Chapter 16
A Community of Tennessee Writers, Readers & Passersby

2016 Southern Festival of Books

It was a perfect weekend in October for readers and writers

Whether you missed the festival, or just want a chance to remember the fun, here’s a quick look back at the 28th annual Southern Festival of Books

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Telling the Whole Story

In work and life, Dorothy Allison defies narrow categories

bastardoutofcarolinaWhether she’s writing about her tough, spirited characters or her own difficult life, Dorothy Allison seems determined to defy all narrow categories, seeking instead to express the full complexity of human experience. Allison, who serves as the 2016 Acuff Chair at Austin Peay State University’s Center for Creative Excellence, will speak on October 27 at 8 p.m. in Clement Auditorium on the APSU campus. The event is free and open to the public.

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“Turnips on the Table”

Rita Sims Quillen is the author of three poetry collections—The Mad Farmer’s Wife, Counting the Sums, and Her Secret Dream—as well as a novel, Hiding Ezra, and a book of essays, Looking for Native Ground: Contemporary Appalachian Poetry. Quillen will read from The Mad Farmer’s Wife at Union Ave. Books in Knoxville on October 23 at 2 p.m.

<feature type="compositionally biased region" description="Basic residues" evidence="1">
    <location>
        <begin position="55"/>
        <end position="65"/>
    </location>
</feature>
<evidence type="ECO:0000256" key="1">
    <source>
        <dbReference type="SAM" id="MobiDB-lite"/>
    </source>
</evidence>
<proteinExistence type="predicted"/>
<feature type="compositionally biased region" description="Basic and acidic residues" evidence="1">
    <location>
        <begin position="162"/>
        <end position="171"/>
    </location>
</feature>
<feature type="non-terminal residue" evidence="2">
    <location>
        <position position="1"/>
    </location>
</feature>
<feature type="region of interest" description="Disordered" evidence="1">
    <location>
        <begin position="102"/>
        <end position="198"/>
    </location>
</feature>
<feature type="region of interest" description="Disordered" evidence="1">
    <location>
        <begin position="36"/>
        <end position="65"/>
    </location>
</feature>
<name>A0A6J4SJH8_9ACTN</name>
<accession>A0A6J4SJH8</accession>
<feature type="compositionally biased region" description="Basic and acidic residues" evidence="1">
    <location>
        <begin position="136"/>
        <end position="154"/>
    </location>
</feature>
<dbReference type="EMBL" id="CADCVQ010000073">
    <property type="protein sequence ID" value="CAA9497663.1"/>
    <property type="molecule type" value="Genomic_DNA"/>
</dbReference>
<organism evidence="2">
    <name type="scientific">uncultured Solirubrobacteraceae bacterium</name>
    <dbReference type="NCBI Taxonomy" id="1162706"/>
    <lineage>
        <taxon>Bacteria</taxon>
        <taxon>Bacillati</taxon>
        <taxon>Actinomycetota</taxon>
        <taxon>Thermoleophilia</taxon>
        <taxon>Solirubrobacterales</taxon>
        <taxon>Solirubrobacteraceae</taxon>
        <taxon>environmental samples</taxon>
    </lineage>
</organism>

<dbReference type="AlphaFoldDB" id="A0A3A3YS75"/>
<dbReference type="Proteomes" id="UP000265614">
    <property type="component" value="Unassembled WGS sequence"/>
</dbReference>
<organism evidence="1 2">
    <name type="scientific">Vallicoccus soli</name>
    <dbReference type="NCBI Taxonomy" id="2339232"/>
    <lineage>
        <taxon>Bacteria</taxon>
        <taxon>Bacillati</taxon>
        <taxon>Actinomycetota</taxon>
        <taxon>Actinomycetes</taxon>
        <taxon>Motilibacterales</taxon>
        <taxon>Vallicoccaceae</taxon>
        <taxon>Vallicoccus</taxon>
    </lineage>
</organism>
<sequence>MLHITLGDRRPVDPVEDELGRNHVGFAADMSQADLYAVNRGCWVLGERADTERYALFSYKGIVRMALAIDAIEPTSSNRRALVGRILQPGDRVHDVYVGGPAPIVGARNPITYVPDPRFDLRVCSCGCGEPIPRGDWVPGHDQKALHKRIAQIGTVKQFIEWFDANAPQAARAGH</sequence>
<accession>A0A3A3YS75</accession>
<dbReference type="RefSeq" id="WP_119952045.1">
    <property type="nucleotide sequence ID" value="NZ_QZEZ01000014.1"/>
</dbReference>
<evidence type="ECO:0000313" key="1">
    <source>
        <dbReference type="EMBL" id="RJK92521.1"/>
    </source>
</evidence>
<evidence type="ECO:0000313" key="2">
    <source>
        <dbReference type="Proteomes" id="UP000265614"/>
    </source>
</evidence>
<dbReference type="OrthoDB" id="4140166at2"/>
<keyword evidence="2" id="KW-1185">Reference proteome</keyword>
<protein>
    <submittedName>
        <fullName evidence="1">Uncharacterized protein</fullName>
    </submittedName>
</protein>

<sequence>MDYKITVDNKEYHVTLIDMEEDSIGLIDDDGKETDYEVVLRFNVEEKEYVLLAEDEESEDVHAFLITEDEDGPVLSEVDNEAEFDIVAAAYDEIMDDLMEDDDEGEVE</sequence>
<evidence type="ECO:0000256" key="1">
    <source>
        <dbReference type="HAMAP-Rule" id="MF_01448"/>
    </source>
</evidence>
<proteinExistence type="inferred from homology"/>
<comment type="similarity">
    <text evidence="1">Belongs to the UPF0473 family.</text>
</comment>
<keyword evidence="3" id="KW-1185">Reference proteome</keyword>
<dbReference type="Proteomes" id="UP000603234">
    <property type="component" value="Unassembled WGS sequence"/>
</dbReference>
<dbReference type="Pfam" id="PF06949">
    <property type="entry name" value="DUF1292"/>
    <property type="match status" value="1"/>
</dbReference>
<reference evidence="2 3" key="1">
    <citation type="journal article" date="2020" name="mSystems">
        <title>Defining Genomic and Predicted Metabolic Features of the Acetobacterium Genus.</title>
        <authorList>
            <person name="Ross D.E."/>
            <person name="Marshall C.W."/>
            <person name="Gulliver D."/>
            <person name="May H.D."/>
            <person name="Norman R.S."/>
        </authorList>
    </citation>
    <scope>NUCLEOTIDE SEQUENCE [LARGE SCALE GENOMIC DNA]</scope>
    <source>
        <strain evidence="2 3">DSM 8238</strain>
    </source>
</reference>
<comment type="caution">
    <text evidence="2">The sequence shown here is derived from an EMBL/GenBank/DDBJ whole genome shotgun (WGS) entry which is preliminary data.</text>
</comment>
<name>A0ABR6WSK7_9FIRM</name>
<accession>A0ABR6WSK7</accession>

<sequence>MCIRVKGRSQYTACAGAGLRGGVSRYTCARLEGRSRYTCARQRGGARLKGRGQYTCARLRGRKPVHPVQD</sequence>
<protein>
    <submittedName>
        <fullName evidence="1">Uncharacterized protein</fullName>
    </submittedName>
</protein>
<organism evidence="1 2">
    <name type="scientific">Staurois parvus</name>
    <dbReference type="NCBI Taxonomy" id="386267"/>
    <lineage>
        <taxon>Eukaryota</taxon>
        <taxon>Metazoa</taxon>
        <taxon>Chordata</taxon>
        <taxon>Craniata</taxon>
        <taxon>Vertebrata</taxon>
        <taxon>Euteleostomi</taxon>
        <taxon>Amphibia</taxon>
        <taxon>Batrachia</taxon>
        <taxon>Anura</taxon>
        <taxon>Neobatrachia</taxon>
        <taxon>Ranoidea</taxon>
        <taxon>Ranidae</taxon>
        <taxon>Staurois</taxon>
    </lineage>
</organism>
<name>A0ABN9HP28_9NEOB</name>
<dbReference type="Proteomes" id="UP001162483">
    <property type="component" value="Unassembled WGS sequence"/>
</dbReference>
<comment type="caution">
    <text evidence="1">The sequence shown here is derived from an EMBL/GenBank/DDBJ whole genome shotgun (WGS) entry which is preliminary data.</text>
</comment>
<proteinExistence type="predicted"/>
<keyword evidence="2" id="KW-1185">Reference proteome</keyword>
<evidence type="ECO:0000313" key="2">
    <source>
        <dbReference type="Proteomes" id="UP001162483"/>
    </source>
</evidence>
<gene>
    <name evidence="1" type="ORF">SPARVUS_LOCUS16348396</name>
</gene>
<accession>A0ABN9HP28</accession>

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How Rock-n-Roll Became White

Jack Hamilton explores the way race distorted the iconic music of the 1960s

hamilton_just-around-midnightIn Just Around Midnight, Jack Hamilton describes how great artists such as Sam Cooke, Bob Dylan, the Beatles, Aretha Franklin, and the Rolling Stones crossed the race line in their music, even as the culture was separating “rock” and “soul” into separate genres. The Stax Museum of American Soul Music in Memphis will host a conversation and book signing with Hamilton on October 27 at 7 p.m.

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Beyond “Good Girls”

In a new anthology, South Asian American daughters construct their own identities

goodgirls_final_highres_smPushing past the pressure to be perfect daughters, the writers in Good Girls Marry Doctors provide a multifaceted look at women who are moving beyond and even reconstructing cultural and familial expectations. Editor Piyali Bhattacharya will discuss Good Girls Marry Doctors at Parnassus Books in Nashville on October 25 at 6:30 p.m.

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Winning the Literary Lotto

Memphis writer Jamey Hatley wins two national grants for work in progress

Jamey Hatley has received a total of $55,000 this year from the Rona Jaffe Foundation Writer’s Award and the National Endowment for the Arts to work on her first novel, The Dream-Singers. The book is set in Memphis, beginning with the birth of twins in 1968—one born as Martin Luther King Jr. delivers his final speech and the other when he is assassinated.

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